Management Weekly >>> Why you do so much and your employers don't really care
A common complaint that echoes among leaders is that despite them doing their best by the employees, there is little loyalty and appreciation towards them and their leadership, which undoubtedly frustrates the managers, leaders of the modern age of management. They might leave the business when you least expect and despite your best efforts almost refuse to connect with you or share your vision for the company.
Especially given the magnitude of challenges the leaders themselves face in the new normal ruled by uncertainty, how could one solve this puzzling phenomena which I call as the “Great Disappointment”.
It could be due to multiple different reasons of which this short blog post explores three prominent ones.
1. It is not synched with their values
The CEO of a famous IT firm in New York once setup a better office facility with more areas to hangout and enjoy the work they do. He also expected better support and appreciation from his team, Instead it ended up being a wasteful experience since the employees had a culture of 9AM to 5PM work after which they would leave their offices to reach home.
2. You don’t deliver what they expect from the leader
Sometimes it is alarming to see how much leaders, managers are not aware of what the team expects from them. Sometimes it may be better direction, shielding them from bullying clients and other superiors or even better feedback and constructive criticism. But it is important to understand what your team expects from you. If the main requirement is not fulfilled, it becomes challenging.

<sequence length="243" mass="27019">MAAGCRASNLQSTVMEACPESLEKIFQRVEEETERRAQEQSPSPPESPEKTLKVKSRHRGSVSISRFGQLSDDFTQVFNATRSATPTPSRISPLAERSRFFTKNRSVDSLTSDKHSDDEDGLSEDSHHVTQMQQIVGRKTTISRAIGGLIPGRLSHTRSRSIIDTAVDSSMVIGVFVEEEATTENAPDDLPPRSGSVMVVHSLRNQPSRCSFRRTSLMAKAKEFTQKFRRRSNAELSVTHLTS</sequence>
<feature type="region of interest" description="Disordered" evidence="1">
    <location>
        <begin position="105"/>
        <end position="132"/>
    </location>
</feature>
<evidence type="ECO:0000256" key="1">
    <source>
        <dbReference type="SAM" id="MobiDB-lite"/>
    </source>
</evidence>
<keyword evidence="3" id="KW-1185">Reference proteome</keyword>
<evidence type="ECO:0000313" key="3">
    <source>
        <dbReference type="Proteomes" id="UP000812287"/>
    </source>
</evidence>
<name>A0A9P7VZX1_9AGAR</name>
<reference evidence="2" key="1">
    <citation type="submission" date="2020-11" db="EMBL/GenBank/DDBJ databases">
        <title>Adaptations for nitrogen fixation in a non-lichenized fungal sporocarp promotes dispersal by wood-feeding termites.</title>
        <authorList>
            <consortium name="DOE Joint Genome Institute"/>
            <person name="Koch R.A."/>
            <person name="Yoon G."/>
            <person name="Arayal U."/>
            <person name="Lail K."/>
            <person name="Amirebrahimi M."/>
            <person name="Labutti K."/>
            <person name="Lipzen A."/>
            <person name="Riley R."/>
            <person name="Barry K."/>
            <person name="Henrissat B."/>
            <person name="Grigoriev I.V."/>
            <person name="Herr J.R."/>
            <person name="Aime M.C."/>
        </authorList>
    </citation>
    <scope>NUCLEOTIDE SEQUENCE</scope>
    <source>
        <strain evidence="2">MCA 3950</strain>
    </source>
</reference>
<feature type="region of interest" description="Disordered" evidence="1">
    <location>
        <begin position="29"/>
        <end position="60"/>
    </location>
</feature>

3. Communication Breakdowns
Sometimes it could be that your employees really do value you, but they do not express it. A client of mine whom I was coaching for enhancing leadership potential, shared his views on why he thinks his employees do not care for him or don't consider him to be one of them. He said he feels like an alien. He commented on how some of his peers have their personal victories such as wins in a golf tournament celebrated, regular praises for work anniversaries being wished for on social media etc. But when I spoke to the employee they were full of praise for him, thought great of him and was glad they had a leader like him in the company. It was just a case where they did not express it openly. So a vital lesson is not to let the social media hearsay about your peers dictate your verdict on the stance your employees take about you.
Dynamics differ from team to team, organisation to organisation and leader to leader. A leader working to be “liked” probably will achieve less than one whose work is dedicated towards one purpose.
Focus on your passion and purpose and praise will surely follow in a direct and / or indirect manner.